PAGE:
Who: Matt Andersen
When: Wednesday, April 14, 8 p.m.
Where: MY Millennium Place
Cost: $22 adults, $19 students & seniors, $16 WAC members
Hailing from a tiny town in New Brunswick, Matt Andersen has a larger-than-life stage presence. Booming vocals and powerful, boot-stomping guitar riffs combine to make him one of the most captivating roots/blues musicians that Canada has ever produced.
Last Friday he headed back out on tour, promoting his latest album, Piggyback , a collaborative project with harmonica virtuoso Mike Stevens.
"We did all those tunes, I think maybe we each had one tune on our own, and then the rest was co-written. We've both been sitting on tunes for a long time, we kind of had lots of ideas bottled up, and that's where it came from and really they're just experiences we've had," he explained.
Andersen always seems to be collaborating with other artists, a process that keeps things fresh for not only the listener, but himself, as well, offering up the opportunity to feed off of others' energy and ideas.
"I really just like working with other people," he said, simply. "...I love doing that kind of stuff, getting new ideas."
Over the span of his musical career, Andersen has released an introductory EP along with two critically-acclaimed collections of live fan favorites, while his full-length studio releases, Second Time Around and Something In-Between , garnered two East Coast Music Awards for Male Solo Artist of the Year and Blues Recording of the Year.
Of course, classic blues and roots tunes aren't always the most upbeat, feel-good songs. And there are definitely some darker, twangy tracks, like Devil's Bride, featured on this new album.
You throw me water when I'm drowning, you take my kingdom when I'm cold, you give me matches when I'm burnin', you give me pennies for my gold. You've got a heart as hard as diamonds, it shines like a piece of coal, buried deep in the ground like your cold, black soul."
"That song," Andersen laughed, "I had the first couple lines for a long time, and then Mike and I sat down and bounced different ideas around about somebody really giving you a hard time."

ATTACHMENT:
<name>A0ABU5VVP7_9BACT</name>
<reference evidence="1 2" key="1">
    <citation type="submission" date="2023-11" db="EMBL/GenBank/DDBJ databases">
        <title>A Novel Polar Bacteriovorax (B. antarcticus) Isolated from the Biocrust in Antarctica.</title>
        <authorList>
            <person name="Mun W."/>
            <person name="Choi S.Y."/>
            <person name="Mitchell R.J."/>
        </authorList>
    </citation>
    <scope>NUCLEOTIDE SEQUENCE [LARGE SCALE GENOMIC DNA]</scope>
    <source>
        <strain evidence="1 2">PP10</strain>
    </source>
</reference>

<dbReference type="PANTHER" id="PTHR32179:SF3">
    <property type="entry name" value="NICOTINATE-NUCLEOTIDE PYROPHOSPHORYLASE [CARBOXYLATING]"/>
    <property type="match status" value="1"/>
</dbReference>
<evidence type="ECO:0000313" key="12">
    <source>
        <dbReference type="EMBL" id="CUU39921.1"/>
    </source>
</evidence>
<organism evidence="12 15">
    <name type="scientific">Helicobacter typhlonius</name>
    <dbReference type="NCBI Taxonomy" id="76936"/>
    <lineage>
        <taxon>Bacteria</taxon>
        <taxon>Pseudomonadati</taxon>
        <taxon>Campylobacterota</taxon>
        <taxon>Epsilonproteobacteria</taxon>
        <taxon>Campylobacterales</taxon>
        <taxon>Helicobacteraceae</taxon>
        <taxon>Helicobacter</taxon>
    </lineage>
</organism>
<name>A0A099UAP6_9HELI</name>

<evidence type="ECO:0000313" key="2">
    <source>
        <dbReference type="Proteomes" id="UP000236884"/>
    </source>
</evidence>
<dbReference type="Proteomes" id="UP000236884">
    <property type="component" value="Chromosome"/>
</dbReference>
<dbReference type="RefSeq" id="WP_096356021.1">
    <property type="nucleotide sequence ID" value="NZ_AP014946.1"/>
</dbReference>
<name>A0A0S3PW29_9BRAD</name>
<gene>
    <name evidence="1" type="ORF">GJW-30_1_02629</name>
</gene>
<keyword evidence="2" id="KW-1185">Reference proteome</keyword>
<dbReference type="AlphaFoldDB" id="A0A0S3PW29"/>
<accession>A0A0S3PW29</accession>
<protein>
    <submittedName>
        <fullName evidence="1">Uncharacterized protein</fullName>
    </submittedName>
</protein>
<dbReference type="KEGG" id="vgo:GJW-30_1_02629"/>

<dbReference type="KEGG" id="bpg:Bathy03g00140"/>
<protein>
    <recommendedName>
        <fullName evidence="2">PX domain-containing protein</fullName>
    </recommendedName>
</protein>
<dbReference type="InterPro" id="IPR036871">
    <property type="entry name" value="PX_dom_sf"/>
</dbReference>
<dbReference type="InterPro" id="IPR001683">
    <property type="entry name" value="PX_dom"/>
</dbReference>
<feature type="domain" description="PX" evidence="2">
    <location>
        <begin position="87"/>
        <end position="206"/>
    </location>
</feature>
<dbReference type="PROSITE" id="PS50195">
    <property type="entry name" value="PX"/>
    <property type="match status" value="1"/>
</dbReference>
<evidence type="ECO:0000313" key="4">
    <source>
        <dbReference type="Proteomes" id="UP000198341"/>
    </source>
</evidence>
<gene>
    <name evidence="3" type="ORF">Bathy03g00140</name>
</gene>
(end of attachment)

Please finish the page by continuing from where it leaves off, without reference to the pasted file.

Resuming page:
He pauses, then laughs again.
"It's about a woman, really."
All told, this album actually represents Andersen's live show, true to form.
Andersen spent the fall touring the East Coast with Stevens, went to Memphis to compete in a prestigious music competition, had a few solo shows in Ontario after that, toured with another very talented musician, Wil, for a bit, then took a short break at home before heading out on the road again for a month-long tour. All told, he estimates that he's out on the road roughly 80 per cent of the year.
On top of his typically hectic touring schedule, which sees him performing in almost 200 shows across North America and throughout the UK, Andersen has also shared the stage with legends like David "Honeyboy" Edwards, America, Randy Bachman, the late Bo Diddley and Little Feat.
And 2009-10 has been a very big year for Andersen.
After wrapping up his fourth successful tour of the UK, Andersen got some serious airplay on the BBC and attention from prominent blues and roots publications. Then, in December, he was a guest on CBC's Vinyl Cafe tour, hosted by Stuart Mclean. The appearance on that radio variety show had Andersen playing to capacity crowds in all the major centres between Ottawa and Victoria.
But the real icing on the cake came at the end of January, when he won the 26th annual International Blues Challenge (IBC). The IBC is a respected musical competition that attracts musicians from around the world, including five continents, 12 countries and 39 states. It's also held in what many consider to be the centre of the blues/roots universe: Memphis, Tennessee.
"I shied away from it for a long time, but I'm glad I took part," Andersen said. "It was a pretty amazing experience, especially going to Memphis."
After talking to friends and colleagues, Andersen decided to take part in the competition, not in the hopes of winning, but to soak up the rich history of the area.
"It was really amazing," he recalled. "I went down about three or four days before the competition started and really there wasn't anyone else in town at that point, so I went around and checked out Sun Studios and Stax Records and Graceland and did all that kind of stuff, and it was pretty humbling to think of the amount of music that came out of 10 square miles."
The competitors are chosen by their respective blues societies to represent their region in venues located along the infamous Beale Street. The Harvest Jazz & Blues Festival in Fredericton, New Brunswick sponsored Anderson in the solo/duo category. They weren't disappointed in their hometown hero, who became the first Canadian to ever win the competition.
"We got the vibe from people in Memphis, too, that they just didn't think the blues reached that far," he said.
For his efforts, he walked away with a cash prize, plaque, some large-profile American festival gigs and festivals in France and Italy, plus a slot on the Legendary Rhythm and Blues Cruises. Basically, he's going to have a chance to really sink his teeth into the international market.
"We can do the club thing and play to 10 people, and hope to get 15 next time, but this way, we'll actually go in and make a bigger splash at once."